Within HEX, Kokko coordinates the digital history project Translocalis Database, which builds a database of readers’ letters that were published in the name of local communities in the 19th century Finnish press.
Senior Lecturer, University of Turku
Jenni is a historian of late medieval and early modern sainthood, dis/ability, healing, and religious experience. In her current research project, she analyses the ways lived religion and the experience of infirmity intertwined, with a particular focus on early modern Italy. She is also leading the HEX research project ‘Lived Religion and the Changing Meaning(s) of Disability from the Late Middle Ages to the Industrial Revolution’ funded by the Research Council of Finland.
Sofia Lahti is an art historian specialized in medieval reliquaries, religious images and artefacts in the Nordic countries. She works in the projects Lived Religion in Medieval Finland (Tampere University), Mapping Lived Religion: Medieval Cults of Saints in Sweden and Finland (Linnaeus University, Sweden) and Fragmentation and Iconoclash in Medieval and Early Modern Objects (Helsinki University). In these projects, she studies Nordic medieval artefacts as manifestations of lived religion and their varying processes of fragmentation, disappearance and survival since the Middle Ages.
Academia profile: https://linnaeus.academia.edu/SofiaLahti
Tuomas Laine-Frigren is a postdoctoral researcher specialized in the history of childhood, mental health and psychology. In HEX, Laine-Frigren studies the readjustment of child evacuees returning to Finland after WWII. The research focuses on encounters between child experts and ‘war children’ but also sets out to interpret children’s own coping strategies and what might be called their lived experience. In his previous research, Laine-Frigren has studied psychological expertise and social planning in Cold War Hungary, rehabilitation of disabled veterans in Post-WWII Finland, and political construction of collective victim identities.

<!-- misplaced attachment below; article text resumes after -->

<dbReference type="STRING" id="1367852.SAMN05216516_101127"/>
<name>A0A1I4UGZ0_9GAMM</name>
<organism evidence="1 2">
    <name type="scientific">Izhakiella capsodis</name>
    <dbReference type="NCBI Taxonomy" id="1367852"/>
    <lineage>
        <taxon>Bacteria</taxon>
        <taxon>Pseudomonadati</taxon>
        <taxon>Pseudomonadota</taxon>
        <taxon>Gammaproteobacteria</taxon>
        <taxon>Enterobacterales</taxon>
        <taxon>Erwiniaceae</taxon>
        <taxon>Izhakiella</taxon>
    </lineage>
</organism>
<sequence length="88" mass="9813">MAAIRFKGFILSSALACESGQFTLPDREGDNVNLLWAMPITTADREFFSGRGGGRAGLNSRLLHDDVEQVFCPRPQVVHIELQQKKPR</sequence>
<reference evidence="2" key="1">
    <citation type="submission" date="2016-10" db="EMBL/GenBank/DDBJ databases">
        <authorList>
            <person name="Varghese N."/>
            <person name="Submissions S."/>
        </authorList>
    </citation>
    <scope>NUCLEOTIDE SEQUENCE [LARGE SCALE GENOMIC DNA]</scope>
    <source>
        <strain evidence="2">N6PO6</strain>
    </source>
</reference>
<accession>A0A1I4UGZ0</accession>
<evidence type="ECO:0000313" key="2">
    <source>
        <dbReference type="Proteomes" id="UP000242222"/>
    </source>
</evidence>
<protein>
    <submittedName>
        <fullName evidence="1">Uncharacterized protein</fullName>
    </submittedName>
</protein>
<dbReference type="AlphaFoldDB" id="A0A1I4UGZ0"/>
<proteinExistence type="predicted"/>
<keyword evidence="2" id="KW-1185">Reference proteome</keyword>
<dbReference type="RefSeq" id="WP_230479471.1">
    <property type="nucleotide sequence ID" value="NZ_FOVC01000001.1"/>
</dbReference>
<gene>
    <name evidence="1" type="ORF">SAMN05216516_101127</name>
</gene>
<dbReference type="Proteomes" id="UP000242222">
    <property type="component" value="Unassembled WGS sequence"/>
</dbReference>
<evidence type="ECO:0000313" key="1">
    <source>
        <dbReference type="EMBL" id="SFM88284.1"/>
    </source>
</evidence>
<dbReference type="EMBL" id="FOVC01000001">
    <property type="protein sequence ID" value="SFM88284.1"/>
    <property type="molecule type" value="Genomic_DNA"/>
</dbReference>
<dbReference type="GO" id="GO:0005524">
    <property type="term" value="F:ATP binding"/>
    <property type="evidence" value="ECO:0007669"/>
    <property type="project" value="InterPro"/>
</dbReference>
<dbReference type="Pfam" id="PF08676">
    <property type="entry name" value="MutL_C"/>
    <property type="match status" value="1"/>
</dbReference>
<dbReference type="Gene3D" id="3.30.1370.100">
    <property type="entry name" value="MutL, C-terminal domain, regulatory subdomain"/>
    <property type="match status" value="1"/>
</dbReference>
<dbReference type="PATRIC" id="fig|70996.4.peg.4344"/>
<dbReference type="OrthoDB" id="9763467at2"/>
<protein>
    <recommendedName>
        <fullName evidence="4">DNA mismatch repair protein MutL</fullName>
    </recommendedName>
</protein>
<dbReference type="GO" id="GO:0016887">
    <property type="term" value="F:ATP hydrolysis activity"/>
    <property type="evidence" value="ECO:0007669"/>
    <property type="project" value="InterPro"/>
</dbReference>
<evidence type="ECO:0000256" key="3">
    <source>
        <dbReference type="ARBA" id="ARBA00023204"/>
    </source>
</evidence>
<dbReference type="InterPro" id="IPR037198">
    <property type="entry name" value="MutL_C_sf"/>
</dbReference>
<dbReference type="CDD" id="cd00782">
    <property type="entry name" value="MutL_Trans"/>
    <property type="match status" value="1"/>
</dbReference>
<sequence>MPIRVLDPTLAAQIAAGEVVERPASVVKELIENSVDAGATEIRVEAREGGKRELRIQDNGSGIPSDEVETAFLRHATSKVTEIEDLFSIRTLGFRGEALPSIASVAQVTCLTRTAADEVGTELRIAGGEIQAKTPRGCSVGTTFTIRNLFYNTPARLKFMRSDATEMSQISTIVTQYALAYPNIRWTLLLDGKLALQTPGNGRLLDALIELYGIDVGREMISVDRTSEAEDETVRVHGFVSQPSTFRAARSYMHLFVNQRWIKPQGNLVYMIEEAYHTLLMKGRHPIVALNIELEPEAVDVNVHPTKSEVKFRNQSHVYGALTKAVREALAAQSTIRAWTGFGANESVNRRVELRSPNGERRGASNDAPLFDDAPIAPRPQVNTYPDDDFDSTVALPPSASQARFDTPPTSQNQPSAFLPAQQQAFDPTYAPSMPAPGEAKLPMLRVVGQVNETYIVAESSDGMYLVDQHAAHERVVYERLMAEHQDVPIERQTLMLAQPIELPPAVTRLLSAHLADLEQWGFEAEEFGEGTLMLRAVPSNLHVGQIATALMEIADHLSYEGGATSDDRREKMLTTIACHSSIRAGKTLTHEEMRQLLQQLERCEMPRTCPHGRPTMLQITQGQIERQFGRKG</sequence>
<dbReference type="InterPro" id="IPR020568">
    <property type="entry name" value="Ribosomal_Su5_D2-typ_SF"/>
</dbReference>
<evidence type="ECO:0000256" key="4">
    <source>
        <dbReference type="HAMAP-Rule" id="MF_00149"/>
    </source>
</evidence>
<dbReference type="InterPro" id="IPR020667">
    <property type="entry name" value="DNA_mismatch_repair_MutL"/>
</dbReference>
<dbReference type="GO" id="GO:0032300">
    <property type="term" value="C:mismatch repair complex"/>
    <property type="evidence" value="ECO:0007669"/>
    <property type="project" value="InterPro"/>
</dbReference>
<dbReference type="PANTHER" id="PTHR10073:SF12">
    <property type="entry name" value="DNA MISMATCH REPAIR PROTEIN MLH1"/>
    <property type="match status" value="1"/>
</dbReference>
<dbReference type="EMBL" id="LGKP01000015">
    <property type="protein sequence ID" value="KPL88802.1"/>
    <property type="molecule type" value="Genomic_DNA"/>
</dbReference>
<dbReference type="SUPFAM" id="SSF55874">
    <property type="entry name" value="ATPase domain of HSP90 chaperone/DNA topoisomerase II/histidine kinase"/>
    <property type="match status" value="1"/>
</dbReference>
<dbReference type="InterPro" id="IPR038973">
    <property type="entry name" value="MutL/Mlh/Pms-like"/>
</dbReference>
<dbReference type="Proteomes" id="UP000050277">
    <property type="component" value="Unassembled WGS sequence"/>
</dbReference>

Antti Malinen is a postdoctoral researcher specialized in the history of childhood and family life. His main research focus is on how societies, institutions and especially families and children are coping and how they are influenced by political and social crises, including military conflicts. In HEX Malinen will investigate how children have experienced and articulated their feelings of distress in 20th century Finland, both in writing and through drawings, and also in their behaviour and bodily expressions.
Malinen has written extensively on the social history of post-WWI and WWII Finland, especially from the perspectives of experiences, emotions and gender. In his recent non-fiction book (2017, Gaudeamus) Malinen studied the experience of post-war Finnish childhood. Currently he is writing a book on the role of friendships in children’s lives and welfare.
Malinen also manages a webpage www.lapsuudenhistoriaa.fi (in Finnish) specialized on the history of childhood.
Senior Research Fellow, Lived Religion Team co-leader, Board Member
Riikka Miettinen is a historian specialized in early modern Sweden and Finland and the history of disability, madness and poor relief. She studies the interconnections between lived religion, welfare and the experiences of people whose minds or bodies were considered deviant. In particular, she is interested in the early modern welfare and care systems and religion influencing the everyday lives and treatment of disabled and ‘mad’ persons. She is also a member of the Research Council of Finland project ‘Lived Religion and the Changing Meaning(s) of Disability from the Late Middle Ages to the Industrial Revolution’. She has previously worked on the history of suicides and death, the rural landless and disability history. Her publications include a monograph based on her PhD thesis, Suicide, Law, and Community in Early Modern Sweden (Palgrave Macmillan, 2019).